David Lubar has spent many years designing and programming games for various companies. His games include Home Alone for the GameBoy, and Fantastic Voyage and River Raid II for the Atari 2600. He worked as a translator on one version of Carmen Sandiego, two versions of Shanghai, and two versions of Ultima. He designed Frogger 2 for the GameBoy and programmed the GameBoy versions of Frogger and Super Breakout.
He is also the author of two novels about Nathan Abercrombie: Accidental Zombie, an unsassuming fifth grader who becomes a zombie, an by extension, cool.
John Ottinger: How would you define zombie fiction?
David Lubar: Having barely squeezed into the category with a half-dead fifth-grade main character, I guess I’d better take a liberal approach and claim that zombie fiction involves anyone who isn’t breathing. I realize that’s far too broad a category and will send the purists out in search of torches, tar, and feathers. Generally, the current idea of zombies is mindless, flesh munching, walking corpses. But a mindless corpse makes a rotten narrator, so I had to take lots of liberties. I apologize to anyone who feels I’ve sullied an honorable monster.
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The (Continuing) Appeal of Inked Heroines in Paranormal Fantasy
Earlier this year, I posted a blog over at Unabashedly Bookish about the proliferation of tattooed heroines in paranormal fantasy that stirred up quite a few fascinating comments – some thought the tattooed cover girl was clichéd while others were attracted to the mysterious, dangerous, sexy character…
I had a few free moments over the weekend – a brief respite of tranquility away from having my two young daughters treat me like a draft animal – so I browsed through some publishers’ winter catalogues to see what paranormal fantasy releases would be hitting the shelves later this year and in early 2011. I was psyched to see River Marked by Patricia Briggs (the sixth Mercy Thompson novel) scheduled to drop on January 25th, as well as Nicole Peeler’s Tempest’s Legacy (January 3) and Adrian Phoenix’s latest The Maker’s Song installment, Etched in Bone (February 22), but I was shocked at how many new releases are featuring cover art that is—still —essentially a variation of the same theme: tattooed heroine wielding a weapon.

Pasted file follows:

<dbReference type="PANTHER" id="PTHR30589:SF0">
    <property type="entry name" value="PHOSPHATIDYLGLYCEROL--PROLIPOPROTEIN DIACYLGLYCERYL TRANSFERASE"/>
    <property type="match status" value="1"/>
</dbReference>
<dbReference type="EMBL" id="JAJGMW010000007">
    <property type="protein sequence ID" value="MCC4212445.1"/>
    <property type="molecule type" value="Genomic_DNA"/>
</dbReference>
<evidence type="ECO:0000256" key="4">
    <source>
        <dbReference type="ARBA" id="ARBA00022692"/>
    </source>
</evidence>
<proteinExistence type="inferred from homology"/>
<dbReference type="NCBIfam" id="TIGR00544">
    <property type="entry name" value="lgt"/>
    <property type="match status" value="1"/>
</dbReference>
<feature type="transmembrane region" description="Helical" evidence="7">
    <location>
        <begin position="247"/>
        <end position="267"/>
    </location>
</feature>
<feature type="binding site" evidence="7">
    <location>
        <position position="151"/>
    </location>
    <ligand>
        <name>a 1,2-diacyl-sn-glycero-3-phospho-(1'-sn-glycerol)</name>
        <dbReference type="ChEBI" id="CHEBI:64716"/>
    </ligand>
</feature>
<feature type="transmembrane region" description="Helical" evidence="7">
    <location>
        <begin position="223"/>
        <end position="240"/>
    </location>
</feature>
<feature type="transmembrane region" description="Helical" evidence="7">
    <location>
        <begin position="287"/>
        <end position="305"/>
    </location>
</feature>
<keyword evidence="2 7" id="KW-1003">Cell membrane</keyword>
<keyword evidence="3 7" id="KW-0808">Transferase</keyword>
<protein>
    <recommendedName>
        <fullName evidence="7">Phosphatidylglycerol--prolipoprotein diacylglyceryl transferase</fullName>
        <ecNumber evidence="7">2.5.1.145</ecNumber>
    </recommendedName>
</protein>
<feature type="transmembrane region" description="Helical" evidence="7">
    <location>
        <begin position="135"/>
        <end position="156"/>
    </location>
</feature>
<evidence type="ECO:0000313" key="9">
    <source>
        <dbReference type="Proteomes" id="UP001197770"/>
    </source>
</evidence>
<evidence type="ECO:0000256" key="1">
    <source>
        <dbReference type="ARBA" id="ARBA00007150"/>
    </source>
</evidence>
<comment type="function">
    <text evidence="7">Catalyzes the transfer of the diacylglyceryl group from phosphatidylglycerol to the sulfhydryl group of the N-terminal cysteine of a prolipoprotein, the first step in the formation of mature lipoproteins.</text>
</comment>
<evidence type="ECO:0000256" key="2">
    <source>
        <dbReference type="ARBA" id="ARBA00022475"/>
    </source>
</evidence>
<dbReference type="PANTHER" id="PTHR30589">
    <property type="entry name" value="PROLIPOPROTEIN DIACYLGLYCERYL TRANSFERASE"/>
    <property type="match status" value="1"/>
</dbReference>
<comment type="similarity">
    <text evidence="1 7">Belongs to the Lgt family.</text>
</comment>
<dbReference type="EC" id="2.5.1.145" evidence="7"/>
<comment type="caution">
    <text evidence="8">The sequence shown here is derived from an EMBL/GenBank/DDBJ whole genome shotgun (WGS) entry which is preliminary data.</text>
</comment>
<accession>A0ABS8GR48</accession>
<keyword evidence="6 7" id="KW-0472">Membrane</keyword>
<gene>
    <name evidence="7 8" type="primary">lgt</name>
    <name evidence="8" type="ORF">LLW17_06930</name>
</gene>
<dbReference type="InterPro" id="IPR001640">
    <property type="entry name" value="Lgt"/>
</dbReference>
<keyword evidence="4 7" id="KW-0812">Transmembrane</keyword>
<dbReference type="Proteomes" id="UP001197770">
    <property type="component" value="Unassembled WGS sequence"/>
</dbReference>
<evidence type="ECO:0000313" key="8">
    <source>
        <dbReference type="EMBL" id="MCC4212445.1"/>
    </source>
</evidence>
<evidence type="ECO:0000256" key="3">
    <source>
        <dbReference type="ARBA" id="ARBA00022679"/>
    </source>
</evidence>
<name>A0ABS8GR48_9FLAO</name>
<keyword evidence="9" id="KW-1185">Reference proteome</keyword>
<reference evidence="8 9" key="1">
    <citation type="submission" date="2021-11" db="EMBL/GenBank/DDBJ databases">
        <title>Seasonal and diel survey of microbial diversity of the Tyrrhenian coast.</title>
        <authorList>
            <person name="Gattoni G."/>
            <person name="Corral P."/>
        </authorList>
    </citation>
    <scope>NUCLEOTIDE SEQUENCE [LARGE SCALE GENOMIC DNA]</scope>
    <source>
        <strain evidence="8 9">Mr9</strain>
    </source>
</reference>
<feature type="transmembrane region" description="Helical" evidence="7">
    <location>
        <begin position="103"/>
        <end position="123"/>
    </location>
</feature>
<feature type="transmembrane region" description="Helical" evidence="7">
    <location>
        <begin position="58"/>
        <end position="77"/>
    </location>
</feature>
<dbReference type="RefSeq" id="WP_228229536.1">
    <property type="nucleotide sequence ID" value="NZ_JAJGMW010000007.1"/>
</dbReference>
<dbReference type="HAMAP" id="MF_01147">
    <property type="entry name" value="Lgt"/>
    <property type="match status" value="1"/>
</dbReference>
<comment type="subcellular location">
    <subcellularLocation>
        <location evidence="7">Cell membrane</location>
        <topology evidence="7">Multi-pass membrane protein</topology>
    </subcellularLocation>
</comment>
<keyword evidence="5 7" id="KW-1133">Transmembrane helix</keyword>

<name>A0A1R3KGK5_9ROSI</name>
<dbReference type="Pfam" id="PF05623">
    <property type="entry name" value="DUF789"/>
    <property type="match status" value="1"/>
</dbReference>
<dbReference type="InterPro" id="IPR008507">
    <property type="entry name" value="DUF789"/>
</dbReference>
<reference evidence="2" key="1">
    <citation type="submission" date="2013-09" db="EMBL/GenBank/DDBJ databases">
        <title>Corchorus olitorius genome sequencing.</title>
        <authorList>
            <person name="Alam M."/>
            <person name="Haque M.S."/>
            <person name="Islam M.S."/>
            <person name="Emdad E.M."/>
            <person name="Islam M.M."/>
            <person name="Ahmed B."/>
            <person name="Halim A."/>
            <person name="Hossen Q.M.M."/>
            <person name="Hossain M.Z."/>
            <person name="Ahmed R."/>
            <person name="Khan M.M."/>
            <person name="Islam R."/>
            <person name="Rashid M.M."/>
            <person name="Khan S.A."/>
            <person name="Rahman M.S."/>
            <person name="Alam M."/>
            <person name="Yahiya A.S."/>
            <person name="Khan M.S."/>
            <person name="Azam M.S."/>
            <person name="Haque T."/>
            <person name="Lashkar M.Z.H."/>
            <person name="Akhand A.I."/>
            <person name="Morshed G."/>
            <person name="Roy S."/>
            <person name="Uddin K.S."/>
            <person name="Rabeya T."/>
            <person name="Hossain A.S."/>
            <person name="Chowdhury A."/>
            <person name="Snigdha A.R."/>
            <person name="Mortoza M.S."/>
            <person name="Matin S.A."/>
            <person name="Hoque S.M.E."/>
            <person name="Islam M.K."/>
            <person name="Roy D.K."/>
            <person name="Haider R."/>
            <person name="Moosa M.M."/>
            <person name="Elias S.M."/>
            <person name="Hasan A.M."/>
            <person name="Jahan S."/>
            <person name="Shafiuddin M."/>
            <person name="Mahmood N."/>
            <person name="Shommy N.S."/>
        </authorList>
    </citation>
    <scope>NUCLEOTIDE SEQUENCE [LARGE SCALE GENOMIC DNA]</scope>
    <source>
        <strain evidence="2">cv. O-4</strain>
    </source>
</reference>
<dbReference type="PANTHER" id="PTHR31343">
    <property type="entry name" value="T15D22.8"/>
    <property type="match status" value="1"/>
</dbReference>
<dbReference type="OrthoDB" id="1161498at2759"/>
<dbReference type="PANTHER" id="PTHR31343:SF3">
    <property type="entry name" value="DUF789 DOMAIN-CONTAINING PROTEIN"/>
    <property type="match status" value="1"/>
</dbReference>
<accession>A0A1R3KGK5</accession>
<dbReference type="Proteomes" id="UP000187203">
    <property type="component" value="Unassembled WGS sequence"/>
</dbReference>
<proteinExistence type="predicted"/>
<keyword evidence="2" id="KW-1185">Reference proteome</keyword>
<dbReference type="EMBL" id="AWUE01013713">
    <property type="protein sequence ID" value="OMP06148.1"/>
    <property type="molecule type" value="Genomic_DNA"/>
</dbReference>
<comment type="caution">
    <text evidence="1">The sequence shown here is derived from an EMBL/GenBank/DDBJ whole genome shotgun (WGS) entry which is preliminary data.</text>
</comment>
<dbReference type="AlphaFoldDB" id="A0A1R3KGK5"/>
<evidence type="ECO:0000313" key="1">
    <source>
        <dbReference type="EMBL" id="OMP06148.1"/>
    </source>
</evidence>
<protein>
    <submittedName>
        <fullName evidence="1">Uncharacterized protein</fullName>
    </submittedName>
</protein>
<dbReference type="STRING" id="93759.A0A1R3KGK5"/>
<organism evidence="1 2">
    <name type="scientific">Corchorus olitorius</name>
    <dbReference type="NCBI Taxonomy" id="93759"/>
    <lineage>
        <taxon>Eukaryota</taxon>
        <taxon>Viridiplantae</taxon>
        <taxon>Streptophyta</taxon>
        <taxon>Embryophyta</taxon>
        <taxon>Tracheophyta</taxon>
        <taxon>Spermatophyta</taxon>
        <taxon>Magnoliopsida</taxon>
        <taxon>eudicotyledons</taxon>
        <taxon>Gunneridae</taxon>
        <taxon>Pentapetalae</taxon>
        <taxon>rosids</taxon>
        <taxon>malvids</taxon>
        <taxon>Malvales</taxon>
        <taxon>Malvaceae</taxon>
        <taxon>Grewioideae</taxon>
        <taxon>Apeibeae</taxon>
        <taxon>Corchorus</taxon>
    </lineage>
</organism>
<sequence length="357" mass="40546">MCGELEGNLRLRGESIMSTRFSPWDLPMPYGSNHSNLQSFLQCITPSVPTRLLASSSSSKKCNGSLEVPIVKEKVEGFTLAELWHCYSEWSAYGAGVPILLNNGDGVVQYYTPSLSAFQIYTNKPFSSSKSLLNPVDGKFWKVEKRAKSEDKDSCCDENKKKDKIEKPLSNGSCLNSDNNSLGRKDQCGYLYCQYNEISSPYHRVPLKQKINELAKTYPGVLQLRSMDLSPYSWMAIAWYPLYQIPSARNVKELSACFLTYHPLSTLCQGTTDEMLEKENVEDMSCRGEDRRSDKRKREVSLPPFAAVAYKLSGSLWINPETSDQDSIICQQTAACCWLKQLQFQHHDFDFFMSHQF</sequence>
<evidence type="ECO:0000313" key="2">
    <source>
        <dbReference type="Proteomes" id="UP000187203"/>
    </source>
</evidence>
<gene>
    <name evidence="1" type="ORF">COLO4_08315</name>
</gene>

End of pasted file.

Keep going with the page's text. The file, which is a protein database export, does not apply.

Tattoos have been around, it seems, since the dawn of humankind. In an interview with Smithsonian.com in 2007, Joann Fletcher—research fellow in the department of archaeology at the University of York in Britain—stated that the earliest known examples of tattoos “were for a long time Egyptian and were present on several female mummies dated to c. 2000 B.C.
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Gail Carriger’s British Debut
We are hereby exceptionally proud to announce that Gail Carriger’s exquisitely charming Parasol Protectorate series has finally found its way to the seat of the empire – the green and pleasant lands of the British Isles. Delivered via dirigible direct into Hyde Park’s airfield, all three titles have arrived just in time to stem the Commonwealth’s desperate need for treacle tart, parasols and lessons in vampire social etiquette.
If you perchance found yourself at Britain’s most glorious festival of steampunk this weekend – the so-called Weekend at the Asylum – then you will undoubtedly be acquainted with Miss Alexia Tarabotti already.
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What did you think of todays news?